Back to Work

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Back to Work

Learning a new skill if you want a career change is not as hard as you might think. You just need a winning CV, a concise covering letter and a good interview. Our guide will give you the low down on all the essentials.

Mastering the basics

The CV

This is your first point of contact with a prospective employer. First impressions count as the average employer spends 30 seconds looking at a CV.

What to do

•    Use a businesslike typeface, such as Helvetica or Arial
•    Start with a short summary of your key skills and experience
•    List your jobs in reverse chronological order – start with your most recent position and work backwards
•    Keep it brief – never more than two pages in length, one if possible
•    Show it to your friends and family for their comments

Application form

•    Read it thoroughly
•    Make a photocopy then, following the instructions, practise laying out the information
•    Make sure it’s easy to read before you fill in the original form
•    Check for mistakes, spelling and grammar
•    Make a copy of your completed form before you send it off
•    Allow enough time for it to be delivered before the closing date

Covering letter

This should always be relevant to each individual application, so you’ll need to write a different one each time.

What to do

•    Find out who to send it to – preferably not Dear Sir/Madam, but an actual name (and spell that name correctly!).
•    Send a typewritten letter, unless you’re asked to handwrite it, on one side of good quality, white A4 paper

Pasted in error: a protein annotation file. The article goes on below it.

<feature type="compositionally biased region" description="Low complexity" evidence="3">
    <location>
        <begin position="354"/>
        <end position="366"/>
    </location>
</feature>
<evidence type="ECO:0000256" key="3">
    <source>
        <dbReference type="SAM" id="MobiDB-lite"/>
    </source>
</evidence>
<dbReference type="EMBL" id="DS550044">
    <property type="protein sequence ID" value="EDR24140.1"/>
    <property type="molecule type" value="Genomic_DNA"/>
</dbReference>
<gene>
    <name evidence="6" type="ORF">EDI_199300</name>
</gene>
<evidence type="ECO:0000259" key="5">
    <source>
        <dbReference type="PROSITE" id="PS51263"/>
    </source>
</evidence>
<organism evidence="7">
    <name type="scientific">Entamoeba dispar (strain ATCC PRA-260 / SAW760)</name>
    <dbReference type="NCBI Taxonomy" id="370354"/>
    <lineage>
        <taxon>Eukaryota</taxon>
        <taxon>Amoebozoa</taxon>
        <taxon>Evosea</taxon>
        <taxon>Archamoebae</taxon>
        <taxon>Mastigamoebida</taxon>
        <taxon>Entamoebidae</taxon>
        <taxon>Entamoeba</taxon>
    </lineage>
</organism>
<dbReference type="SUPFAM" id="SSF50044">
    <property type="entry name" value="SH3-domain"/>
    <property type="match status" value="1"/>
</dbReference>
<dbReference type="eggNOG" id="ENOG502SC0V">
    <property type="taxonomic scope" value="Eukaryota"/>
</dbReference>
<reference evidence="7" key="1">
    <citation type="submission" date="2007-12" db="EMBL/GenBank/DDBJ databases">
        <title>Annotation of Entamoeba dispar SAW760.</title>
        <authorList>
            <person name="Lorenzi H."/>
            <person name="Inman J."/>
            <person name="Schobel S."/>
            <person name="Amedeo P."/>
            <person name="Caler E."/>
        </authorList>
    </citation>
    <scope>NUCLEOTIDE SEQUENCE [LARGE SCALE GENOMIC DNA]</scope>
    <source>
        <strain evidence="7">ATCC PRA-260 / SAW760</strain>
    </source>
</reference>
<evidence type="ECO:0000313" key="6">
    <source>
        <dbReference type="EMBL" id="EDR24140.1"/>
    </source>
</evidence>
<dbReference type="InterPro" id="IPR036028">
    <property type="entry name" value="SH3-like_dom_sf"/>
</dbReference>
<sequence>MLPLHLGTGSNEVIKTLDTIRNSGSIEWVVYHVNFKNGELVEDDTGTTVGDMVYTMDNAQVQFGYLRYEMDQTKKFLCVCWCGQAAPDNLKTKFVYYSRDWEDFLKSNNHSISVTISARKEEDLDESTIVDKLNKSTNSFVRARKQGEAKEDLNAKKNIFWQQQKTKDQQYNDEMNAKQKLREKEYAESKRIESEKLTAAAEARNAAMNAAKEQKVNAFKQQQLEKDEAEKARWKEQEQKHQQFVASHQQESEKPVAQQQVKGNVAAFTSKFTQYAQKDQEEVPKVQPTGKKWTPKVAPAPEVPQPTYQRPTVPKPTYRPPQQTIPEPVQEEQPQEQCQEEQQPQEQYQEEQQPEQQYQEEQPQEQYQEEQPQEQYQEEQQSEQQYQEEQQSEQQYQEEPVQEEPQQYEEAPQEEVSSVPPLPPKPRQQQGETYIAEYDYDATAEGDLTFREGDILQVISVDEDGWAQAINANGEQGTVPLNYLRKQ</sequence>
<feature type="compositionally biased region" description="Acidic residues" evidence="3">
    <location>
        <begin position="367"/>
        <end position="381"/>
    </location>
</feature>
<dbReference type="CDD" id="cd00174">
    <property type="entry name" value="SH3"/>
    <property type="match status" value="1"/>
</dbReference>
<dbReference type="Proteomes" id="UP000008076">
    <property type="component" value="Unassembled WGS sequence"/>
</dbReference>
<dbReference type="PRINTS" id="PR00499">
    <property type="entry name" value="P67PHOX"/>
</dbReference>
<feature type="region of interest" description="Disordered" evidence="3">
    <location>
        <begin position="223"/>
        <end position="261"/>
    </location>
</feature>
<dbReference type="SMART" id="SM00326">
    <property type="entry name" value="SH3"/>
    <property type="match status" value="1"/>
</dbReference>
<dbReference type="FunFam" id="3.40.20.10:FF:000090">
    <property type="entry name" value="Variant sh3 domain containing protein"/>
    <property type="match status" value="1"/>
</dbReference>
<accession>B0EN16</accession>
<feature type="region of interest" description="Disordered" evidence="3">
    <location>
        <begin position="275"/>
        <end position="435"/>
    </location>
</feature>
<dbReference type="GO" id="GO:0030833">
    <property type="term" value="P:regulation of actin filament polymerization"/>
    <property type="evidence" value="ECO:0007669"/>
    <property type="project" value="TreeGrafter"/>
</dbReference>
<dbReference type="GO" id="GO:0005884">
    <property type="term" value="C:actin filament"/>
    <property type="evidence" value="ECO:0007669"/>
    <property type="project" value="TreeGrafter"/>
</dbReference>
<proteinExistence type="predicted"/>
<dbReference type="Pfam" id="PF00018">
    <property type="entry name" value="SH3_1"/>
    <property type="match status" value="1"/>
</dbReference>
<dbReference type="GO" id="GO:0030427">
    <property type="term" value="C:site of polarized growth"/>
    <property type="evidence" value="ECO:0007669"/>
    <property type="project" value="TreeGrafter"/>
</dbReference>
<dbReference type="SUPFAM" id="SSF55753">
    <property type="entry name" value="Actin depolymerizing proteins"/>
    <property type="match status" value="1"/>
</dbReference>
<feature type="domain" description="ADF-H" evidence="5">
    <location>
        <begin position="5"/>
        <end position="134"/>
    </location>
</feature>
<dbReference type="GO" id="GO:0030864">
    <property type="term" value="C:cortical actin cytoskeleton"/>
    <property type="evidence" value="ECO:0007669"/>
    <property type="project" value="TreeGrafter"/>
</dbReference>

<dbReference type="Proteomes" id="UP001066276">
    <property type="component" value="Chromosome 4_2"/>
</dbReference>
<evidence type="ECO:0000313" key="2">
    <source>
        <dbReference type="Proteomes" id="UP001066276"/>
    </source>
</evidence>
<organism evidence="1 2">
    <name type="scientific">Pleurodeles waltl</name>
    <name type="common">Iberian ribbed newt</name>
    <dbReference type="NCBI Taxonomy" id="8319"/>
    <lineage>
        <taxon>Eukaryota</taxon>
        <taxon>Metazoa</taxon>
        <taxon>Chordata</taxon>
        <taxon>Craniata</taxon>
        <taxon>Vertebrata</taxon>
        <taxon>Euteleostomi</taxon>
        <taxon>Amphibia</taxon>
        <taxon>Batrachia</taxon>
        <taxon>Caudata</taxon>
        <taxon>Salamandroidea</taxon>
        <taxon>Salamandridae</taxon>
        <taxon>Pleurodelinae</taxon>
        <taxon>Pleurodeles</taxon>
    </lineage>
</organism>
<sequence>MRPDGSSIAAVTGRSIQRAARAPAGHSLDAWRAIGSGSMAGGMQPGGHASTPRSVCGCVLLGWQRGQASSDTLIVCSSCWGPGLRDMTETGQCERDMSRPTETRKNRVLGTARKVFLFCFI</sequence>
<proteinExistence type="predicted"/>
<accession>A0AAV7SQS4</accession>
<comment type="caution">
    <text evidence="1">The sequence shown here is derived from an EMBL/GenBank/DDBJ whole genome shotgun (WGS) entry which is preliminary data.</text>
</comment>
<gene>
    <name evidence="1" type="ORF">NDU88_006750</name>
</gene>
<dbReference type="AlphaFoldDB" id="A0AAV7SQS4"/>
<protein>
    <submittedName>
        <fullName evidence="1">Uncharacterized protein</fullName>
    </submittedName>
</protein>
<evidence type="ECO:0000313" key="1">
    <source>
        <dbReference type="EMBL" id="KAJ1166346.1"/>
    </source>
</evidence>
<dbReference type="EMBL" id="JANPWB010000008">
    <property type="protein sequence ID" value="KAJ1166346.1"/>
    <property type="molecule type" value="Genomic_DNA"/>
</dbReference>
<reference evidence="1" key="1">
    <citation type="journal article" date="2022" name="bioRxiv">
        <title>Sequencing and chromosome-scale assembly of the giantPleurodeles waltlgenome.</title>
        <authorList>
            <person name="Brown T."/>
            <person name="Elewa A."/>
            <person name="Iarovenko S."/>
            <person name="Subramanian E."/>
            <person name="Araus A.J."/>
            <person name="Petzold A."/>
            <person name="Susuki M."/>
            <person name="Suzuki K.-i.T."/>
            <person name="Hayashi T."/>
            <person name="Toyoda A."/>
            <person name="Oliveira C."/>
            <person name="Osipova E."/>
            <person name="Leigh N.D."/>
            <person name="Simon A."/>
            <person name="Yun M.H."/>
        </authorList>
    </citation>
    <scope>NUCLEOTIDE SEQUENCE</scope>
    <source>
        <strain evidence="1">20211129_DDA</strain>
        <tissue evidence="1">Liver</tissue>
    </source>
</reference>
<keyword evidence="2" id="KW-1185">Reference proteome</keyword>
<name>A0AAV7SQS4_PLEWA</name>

•    Explain why you want the job, what you can offer, and end by saying you look forward to a meeting to discuss matters further.

Interview

First impressions always count, so make them work in your favour. Don’t spend loads on an outfit but aim to dress smartly.

What to do

•    Wear a suit – it looks more businesslike than a cardigan and skirt
•    Wear shoes with a modest heel – they will look professional
•    Wear a smart handbag and polished shoes – it shows attention to detail
•    Know where you’re going and allow enough time to get there

What not to do

•    Don’t wear too much make-up or jewellery

Hours of work

It’s tricky to find a job that uses your skills, pays enough and allows time for children. 44% of all employed women work part-time and increasingly women returning to work want reduced hours.

The working options include

•    Flexi-time – allows you to work an agreed number of hours over the week or month
•    Part-time – anything that’s below the standard nine-to-five working week
•    Job sharing – two people share the responsibilities of one full-time job
•    Term-time – normally applies to education, but there are some companies that will allow you to take unpaid leave during school holiday
•    Temporary covers – short-term contracts, seasonal and agency work
•    Freelancing – self-employed basis, selling your services to a variety of employers, working either from home or at a company’s office

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